Monday, January 16

New smartphone app WebiTap changes dining experience for customers

New smartphone technology allows restaurant customers to explore menus, photos and reviews

UCLA alumnus Jonathan Lee is the co-creator of a web-based app called WebiTap, which provides interactive smartphone menus for local eateries.

UCLA alumnus Jonathan Lee is the co-creator of a web-based app called WebiTap, which provides interactive smartphone menus for local eateries.

Evan Luxenberg

Smartphone users dining in Westwood may soon be able to order their meals without using a physical menu.

WebiTap, a new service developed in part by UCLA students and alumni, allows customers with smartphones to view menus, photos and reviews through a web-based application.

Lucia’s Cafe, located on Le Conte Avenue, started using the service last week. Ami Japanese Restaurant, The Glendon Bar and Kitchen and SanSai Japanese Grill plan to join Lucia’s soon, said Jonathan Lee, a UCLA alumnus and cofounder of WebiTap.

Most businesses only offer downloadable apps that take up space on consumers’ phones, said Edwin Telemi, a fourth-year biology student who helped develop WebiTap.

“(WebiTap) offers an app-like experience without downloading an app,” said Lee, who graduated with a degree in economics in June.

WebiTap uses a form of technology called “near field communication” that is built into some smartphones. The technology detects electromagnetic waves on “smart stickers” placed on tables in restaurants. To access the app, customers tap their phones to the surface of the sticker, which prompts the phone to open the web browser.

Some smartphones ““ like the iPhone ““ are not compatible with near field communication, but customers can still access content by visiting the WebiTap website and entering a four-digit code found on the WebiTap stickers.

Telemi approached Lee with the idea of creating the service about a year ago after reading about near field communication technology during a hospital visit.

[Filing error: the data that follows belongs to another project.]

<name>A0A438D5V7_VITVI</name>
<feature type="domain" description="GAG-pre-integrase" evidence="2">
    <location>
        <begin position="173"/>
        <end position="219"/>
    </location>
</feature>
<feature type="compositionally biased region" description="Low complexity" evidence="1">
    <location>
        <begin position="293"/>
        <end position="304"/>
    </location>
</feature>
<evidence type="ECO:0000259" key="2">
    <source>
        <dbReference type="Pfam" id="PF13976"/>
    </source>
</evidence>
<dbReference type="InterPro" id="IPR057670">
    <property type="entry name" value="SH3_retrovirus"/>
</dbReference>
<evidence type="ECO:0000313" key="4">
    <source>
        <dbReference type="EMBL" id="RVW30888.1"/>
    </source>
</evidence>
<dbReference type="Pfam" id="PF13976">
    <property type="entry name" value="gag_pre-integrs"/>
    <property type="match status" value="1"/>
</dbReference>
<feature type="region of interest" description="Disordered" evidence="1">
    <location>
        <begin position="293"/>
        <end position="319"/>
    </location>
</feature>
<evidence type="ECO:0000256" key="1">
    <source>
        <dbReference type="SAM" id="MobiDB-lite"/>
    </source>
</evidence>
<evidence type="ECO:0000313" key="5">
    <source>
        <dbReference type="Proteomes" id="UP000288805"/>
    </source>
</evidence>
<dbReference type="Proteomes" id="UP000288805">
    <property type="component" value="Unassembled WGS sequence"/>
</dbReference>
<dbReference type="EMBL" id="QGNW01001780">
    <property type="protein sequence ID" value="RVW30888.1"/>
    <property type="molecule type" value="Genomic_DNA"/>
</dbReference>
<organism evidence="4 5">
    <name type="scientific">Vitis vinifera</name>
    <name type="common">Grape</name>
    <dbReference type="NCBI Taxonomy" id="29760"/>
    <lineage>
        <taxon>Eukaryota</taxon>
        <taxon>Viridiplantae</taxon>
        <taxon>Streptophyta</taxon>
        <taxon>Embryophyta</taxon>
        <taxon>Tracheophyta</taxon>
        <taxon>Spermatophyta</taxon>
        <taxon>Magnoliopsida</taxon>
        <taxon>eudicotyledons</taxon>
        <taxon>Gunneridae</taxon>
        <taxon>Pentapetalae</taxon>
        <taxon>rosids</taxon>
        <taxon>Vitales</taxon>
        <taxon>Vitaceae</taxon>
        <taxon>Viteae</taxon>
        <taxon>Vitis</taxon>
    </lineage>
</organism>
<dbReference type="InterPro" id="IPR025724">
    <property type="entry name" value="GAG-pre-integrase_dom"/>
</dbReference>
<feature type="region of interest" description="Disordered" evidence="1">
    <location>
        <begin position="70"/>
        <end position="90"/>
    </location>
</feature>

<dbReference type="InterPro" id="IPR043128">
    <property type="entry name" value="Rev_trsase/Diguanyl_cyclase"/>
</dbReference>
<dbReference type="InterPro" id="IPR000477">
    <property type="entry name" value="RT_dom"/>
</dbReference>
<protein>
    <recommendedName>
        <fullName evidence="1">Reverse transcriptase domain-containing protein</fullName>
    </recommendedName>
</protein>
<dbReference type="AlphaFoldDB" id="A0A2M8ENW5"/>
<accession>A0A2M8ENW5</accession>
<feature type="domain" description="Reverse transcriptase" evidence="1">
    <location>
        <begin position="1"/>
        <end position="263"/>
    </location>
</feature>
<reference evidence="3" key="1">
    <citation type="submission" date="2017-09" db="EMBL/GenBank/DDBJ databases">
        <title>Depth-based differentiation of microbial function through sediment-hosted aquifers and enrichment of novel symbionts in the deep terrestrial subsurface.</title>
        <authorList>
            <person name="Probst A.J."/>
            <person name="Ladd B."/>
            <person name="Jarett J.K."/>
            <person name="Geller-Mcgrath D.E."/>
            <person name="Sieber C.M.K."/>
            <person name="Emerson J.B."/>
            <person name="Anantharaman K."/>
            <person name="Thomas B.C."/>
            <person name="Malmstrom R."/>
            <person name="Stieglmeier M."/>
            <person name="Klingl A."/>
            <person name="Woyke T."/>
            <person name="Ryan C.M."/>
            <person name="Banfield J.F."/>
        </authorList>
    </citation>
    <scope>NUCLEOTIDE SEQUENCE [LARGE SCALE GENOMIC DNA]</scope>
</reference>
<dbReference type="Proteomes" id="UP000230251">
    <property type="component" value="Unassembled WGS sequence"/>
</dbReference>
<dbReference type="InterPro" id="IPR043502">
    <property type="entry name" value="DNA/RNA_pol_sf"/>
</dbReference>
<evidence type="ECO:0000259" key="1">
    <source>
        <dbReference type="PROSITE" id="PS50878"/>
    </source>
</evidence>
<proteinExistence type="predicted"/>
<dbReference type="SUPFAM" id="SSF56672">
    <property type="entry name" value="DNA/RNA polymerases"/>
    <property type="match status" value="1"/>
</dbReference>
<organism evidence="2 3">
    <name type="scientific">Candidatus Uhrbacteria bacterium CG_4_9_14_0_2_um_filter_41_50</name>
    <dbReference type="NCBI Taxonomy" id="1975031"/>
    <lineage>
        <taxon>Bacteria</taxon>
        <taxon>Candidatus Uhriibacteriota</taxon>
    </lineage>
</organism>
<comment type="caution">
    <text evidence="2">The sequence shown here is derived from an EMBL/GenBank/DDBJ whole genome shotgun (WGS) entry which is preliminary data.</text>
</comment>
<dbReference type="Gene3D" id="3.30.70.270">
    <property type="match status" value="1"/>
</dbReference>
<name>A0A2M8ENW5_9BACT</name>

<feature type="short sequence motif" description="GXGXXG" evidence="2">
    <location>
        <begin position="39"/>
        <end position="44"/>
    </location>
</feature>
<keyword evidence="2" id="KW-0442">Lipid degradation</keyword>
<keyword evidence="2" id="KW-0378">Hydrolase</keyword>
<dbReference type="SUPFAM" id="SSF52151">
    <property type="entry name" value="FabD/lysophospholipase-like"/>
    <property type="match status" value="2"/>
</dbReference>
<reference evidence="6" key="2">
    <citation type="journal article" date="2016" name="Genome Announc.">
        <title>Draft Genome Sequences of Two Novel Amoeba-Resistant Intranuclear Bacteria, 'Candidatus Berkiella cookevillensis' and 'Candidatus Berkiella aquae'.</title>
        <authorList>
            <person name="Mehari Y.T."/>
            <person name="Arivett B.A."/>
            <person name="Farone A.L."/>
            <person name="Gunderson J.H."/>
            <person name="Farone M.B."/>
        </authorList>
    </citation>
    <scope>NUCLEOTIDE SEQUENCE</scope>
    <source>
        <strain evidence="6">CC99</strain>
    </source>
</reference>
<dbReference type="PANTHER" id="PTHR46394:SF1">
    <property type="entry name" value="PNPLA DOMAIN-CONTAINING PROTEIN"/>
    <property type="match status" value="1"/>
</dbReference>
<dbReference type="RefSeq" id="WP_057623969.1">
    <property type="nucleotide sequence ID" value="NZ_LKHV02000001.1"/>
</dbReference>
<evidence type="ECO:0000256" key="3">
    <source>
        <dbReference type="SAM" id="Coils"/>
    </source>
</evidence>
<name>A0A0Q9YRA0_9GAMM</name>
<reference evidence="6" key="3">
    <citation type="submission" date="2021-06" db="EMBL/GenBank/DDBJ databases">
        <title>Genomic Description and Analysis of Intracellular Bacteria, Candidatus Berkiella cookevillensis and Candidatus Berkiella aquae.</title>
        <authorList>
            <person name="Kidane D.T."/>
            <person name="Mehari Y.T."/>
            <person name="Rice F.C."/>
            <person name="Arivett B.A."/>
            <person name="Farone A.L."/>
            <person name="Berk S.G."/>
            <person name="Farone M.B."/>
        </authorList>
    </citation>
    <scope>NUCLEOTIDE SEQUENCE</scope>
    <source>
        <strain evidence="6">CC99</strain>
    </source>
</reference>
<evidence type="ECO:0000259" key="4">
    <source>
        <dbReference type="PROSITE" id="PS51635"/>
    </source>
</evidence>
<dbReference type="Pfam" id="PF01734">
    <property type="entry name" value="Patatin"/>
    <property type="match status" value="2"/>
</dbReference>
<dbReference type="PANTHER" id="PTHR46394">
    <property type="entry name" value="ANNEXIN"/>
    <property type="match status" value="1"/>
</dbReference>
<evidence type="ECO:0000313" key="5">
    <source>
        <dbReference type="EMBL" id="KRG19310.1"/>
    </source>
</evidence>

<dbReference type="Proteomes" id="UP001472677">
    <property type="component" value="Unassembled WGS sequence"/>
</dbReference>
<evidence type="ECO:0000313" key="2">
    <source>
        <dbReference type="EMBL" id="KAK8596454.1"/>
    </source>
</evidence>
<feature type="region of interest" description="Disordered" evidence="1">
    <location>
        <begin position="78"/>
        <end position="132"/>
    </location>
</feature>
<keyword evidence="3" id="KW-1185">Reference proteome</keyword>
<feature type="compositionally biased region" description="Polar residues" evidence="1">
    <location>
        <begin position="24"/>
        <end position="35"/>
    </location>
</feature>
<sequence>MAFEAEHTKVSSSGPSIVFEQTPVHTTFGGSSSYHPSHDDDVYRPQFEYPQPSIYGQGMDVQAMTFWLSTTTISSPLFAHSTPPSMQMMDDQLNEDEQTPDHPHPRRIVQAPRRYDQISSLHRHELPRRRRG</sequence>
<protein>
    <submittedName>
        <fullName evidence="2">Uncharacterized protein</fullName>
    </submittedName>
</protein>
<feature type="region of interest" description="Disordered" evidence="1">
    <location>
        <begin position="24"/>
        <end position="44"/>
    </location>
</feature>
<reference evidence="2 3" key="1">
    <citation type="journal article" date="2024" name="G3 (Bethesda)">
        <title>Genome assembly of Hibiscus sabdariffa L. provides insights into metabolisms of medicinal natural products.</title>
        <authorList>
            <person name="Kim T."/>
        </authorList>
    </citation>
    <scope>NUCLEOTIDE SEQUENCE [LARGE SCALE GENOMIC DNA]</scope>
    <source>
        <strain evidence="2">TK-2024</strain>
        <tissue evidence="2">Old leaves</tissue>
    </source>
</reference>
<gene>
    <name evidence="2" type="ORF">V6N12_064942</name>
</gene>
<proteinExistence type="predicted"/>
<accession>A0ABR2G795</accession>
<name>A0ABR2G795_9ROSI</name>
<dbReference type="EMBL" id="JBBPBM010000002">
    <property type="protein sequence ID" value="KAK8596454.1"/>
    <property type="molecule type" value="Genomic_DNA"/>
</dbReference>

To create the service, Lee and Telemi worked with fourth-year history student Madison Poole and Aram Hakopian, a fourth-year biology student at USC.

Cris Becastro, who works at the UCLA Medical Center, said that while WebiTap sounds more useful than normal menus because it has photos of the food, she isn’t sure she would use it.

Lucia’s Cafe manager Ziad Zeitoun, however, said he thinks the app is more useful than websites like Yelp, which he says competitors often use to “bad Yelp” each other.

“It’s completely different,” Zeitoun said. “I see the benefit in this more than any other review site because it is much more objective.”

For people like Sarah Han, a customer at Lucia’s Cafe, the app wouldn’t offer any new information. She said she doesn’t own a smartphone and tends to go to restaurants she is already familiar with.

In the coming months, Lee and Telemi hope to expand their technology to places other than restaurants.

“This is where the future is going,” Telemi said. “There are too many apps than your phone can ever have room for.”

Lee and Telemi approached UCLA Dining Services earlier this month with a proposal to offer the service to students who eat in the residential dining halls, Lee said.

Claudia Luther, a UCLA spokeswoman, said in an emailed statement that Dining Services is still considering whether or not to adopt the service.

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